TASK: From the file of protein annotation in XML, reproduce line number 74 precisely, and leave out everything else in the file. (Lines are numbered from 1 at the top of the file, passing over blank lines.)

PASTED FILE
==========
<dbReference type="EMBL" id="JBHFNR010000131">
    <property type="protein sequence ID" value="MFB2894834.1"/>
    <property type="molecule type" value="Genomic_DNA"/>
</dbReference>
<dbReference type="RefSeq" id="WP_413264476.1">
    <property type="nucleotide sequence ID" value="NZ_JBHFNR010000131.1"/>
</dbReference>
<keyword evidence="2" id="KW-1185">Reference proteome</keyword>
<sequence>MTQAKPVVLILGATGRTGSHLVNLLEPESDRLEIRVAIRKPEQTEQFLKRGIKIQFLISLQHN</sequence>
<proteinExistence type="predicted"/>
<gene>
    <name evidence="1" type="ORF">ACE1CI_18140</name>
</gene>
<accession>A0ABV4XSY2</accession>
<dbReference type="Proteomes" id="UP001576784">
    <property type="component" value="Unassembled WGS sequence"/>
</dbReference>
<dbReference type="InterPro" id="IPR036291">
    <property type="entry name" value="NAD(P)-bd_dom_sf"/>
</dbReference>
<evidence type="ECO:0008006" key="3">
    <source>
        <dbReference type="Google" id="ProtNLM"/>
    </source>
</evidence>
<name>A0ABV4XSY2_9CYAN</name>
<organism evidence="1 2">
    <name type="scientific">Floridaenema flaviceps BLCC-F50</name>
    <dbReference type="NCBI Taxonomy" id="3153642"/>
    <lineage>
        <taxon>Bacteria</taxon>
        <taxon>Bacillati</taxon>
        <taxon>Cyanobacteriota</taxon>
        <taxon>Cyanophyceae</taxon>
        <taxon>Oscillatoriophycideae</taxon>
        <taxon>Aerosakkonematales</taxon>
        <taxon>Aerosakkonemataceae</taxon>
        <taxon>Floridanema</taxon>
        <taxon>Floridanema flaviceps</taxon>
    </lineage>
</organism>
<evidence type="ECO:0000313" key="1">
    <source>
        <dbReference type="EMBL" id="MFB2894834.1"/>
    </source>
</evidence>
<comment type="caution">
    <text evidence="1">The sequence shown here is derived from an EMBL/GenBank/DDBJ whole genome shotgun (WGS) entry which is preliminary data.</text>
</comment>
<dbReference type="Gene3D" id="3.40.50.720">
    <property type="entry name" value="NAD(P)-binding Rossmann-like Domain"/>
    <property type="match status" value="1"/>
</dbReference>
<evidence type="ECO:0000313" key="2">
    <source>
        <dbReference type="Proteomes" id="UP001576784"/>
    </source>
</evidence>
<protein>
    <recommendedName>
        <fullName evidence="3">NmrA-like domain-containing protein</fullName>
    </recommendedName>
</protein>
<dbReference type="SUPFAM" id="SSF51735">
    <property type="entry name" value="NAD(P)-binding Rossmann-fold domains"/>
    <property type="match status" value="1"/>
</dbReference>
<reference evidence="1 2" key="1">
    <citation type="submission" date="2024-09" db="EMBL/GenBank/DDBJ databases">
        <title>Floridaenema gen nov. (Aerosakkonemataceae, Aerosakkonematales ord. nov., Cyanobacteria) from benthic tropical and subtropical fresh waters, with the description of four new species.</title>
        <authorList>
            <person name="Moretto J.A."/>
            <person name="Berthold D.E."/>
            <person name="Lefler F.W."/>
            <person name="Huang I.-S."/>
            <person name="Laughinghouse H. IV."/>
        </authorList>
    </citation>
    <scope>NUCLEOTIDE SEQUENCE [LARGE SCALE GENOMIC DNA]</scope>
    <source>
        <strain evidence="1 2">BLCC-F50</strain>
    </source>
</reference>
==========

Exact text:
            <person name="Lefler F.W."/>